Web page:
Some pains are simply unspeakable, emotional experiences cannot always be reduced to words.  Thinking and talking can interfere with the attempt to get in touch with feelings.  Words may be chosen to convey a feeling which actually distorts the meaning of the experience, or offers it emphases which are overgeneralised or lacking sufficient impact.  Words like ‘sadness’ or ‘fear’ are common categorising labels and often fail to capture the essence of the emotional experience.  It can, for example, be difficult to find the words to communicate emotional pain or love.  Words sometimes lose their power to represent by their sheer repetitiousness in everyday life.  Simply choosing to talk about feelings can leave some people feeling misunderstood, locked in an isolating world of their own particular emotional experience.

Images can help people to ‘see’ what they cannot verbalise.  Images are free from the constraints of logical thought and language. Carl Jung in his Collected Works 1928 refers to how paying attention to non-verbal images helped to clear his mind of confusion.

“To the extent that I managed to translate the emotions into images – that is to say, to find images which were concealed in the emotions – I was inwardly calmed and reassured.  Had I left those images hidden in the emotions, I might have been torn to pieces by them.  There is a chance that I may have succeeded in splitting them off, but in that case I would inexorably have fallen into a neurosis and so been ultimately destroyed by them anyhow”.

Many people find the freedom of using visual images easy, and an immense relief, whereas, if asked a question about a feeling, or their emotional life more generally, many might say “I don’t know”, or feel defensive, or close down.  Translating feelings into images can be far less threatening.  With those people who are heavily inclined towards logic, images can help them to stay in contact with their emotions, to ‘feel’ rather than to think.  Quite simply, art offers the potential to speak where words fail.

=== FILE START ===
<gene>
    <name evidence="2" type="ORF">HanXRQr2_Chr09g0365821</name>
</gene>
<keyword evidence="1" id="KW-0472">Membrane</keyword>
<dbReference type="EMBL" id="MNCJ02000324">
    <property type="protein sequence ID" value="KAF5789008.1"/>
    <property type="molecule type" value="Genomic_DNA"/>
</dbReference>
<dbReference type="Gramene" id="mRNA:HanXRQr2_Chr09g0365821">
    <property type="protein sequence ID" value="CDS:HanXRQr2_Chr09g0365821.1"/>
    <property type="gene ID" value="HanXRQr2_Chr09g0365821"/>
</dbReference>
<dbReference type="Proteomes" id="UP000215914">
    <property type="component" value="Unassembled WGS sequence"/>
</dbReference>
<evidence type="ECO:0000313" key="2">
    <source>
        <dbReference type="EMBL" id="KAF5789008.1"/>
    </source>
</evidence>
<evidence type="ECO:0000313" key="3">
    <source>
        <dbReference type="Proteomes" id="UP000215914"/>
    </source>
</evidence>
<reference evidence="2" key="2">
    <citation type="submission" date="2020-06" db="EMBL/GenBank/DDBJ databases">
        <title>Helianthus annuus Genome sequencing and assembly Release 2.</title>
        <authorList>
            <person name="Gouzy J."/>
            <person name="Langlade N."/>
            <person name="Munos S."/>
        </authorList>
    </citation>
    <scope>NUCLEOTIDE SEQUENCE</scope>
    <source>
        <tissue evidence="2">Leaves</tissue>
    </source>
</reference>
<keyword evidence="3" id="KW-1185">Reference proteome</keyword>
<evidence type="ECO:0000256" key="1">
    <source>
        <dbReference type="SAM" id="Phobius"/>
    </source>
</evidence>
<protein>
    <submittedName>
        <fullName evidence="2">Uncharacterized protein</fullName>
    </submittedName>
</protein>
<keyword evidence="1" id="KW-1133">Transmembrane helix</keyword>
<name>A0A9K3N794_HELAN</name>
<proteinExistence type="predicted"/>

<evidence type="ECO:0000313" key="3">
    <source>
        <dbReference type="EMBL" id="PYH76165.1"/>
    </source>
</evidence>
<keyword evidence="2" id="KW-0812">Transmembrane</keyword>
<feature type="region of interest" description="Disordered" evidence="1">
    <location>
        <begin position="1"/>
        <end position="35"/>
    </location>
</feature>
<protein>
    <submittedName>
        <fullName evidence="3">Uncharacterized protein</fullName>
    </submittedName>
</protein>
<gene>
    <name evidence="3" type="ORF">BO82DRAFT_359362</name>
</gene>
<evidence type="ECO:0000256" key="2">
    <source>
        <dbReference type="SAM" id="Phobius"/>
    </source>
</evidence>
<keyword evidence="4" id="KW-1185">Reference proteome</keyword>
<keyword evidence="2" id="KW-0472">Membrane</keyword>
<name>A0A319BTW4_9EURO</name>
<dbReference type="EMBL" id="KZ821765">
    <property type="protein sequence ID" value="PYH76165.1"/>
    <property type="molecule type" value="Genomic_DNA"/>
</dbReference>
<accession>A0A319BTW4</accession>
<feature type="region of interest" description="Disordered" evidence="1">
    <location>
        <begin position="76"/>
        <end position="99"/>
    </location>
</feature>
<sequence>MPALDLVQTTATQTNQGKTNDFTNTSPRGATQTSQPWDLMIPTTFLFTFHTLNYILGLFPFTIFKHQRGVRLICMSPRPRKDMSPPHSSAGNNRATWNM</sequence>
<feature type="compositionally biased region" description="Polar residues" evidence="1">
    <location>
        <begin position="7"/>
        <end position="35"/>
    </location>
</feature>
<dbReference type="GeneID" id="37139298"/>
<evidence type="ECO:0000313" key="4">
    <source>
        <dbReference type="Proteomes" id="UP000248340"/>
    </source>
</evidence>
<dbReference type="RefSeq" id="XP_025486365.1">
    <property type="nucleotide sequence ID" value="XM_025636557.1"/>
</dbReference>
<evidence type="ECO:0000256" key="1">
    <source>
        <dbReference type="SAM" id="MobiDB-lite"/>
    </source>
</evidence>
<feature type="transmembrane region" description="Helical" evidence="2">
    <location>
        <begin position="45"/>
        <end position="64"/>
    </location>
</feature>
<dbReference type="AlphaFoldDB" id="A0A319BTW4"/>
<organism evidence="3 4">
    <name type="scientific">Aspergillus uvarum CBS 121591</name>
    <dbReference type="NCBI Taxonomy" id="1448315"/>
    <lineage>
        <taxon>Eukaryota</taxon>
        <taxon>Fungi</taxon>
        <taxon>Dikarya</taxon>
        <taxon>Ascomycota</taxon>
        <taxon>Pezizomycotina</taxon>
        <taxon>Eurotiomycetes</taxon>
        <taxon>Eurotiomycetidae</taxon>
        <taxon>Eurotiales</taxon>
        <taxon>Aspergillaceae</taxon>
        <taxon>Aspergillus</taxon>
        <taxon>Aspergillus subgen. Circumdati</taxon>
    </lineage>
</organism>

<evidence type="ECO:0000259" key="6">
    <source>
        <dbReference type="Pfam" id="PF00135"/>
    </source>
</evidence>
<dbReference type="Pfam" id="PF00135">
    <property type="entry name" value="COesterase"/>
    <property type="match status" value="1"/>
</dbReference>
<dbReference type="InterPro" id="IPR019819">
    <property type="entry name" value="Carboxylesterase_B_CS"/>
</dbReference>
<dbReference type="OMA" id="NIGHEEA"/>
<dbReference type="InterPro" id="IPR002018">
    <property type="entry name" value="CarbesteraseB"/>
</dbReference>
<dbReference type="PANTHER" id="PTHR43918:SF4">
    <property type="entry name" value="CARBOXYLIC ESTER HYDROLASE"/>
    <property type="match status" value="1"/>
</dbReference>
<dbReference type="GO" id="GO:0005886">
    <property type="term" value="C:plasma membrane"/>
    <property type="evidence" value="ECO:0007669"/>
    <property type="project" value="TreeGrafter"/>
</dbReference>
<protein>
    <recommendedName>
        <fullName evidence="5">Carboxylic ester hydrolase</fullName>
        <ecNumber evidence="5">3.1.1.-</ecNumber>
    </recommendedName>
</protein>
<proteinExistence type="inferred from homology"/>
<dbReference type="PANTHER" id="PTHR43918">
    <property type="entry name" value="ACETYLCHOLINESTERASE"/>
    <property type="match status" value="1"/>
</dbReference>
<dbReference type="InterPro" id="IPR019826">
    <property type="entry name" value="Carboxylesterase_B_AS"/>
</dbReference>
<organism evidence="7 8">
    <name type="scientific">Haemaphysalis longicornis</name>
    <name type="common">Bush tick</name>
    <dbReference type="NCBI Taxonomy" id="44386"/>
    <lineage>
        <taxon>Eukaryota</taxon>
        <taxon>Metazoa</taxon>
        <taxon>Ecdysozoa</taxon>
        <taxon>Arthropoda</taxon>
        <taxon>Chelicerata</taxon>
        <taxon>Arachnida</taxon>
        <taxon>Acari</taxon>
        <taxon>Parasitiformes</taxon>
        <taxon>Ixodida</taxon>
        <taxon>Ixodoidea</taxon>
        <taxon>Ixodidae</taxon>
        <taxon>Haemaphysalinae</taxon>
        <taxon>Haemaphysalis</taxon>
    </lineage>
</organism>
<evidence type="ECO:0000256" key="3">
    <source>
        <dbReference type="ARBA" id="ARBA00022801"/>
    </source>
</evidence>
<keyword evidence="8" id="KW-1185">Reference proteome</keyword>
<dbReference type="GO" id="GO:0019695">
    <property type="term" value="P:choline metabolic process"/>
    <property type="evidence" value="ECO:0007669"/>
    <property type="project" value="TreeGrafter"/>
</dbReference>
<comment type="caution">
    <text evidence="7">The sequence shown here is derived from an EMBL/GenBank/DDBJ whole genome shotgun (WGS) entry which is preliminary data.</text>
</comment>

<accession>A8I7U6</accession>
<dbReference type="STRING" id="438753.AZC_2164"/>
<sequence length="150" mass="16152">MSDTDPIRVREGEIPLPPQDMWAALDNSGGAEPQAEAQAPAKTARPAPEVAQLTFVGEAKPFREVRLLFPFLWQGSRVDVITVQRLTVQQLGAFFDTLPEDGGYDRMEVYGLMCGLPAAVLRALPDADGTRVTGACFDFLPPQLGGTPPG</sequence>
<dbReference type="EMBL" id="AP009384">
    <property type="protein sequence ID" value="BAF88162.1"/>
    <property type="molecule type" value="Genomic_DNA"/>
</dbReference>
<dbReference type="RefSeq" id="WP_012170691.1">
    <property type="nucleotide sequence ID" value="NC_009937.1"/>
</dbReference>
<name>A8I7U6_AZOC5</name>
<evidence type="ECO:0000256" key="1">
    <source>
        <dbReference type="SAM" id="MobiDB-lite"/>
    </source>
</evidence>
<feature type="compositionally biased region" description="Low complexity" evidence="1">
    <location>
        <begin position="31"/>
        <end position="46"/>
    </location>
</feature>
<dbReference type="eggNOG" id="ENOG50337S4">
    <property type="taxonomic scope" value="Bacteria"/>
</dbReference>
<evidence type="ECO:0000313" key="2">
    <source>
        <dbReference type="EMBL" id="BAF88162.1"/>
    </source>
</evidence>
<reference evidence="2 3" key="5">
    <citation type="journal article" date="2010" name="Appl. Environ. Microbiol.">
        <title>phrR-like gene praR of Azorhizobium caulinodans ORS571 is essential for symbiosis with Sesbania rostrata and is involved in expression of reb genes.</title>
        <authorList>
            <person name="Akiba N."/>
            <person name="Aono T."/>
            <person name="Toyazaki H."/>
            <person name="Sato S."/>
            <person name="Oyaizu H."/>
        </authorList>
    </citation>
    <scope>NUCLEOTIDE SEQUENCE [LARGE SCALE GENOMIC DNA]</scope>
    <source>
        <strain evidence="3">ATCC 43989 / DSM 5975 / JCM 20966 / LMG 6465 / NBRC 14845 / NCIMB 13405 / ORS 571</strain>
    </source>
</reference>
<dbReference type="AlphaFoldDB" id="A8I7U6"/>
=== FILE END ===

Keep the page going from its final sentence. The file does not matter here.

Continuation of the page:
Working with images can offer a sense of safety in therapy, as Freud said, the metaphor is ‘indirect expression’.  This ‘indirectness’ offers safety.  The picture is apart from the self, seen objectively, from a standing back position, as opposed to a situation in which emotions are experienced as overwhelming or suffocating.  There is literally something between the therapist and client, the drawing, a focus outside of themselves.  This again provides the necessary safety for some people to feel able to talk about their feelings.

The use of art and images in therapy can help those wishing to explore, communicate and learn more about themselves and their emotional life.  Equally useful both for those just beginning to explore their emotional world and those who have undergone years of therapy.  A well trained therapist can assist you to work at your own particular intellectual and emotional level.

 

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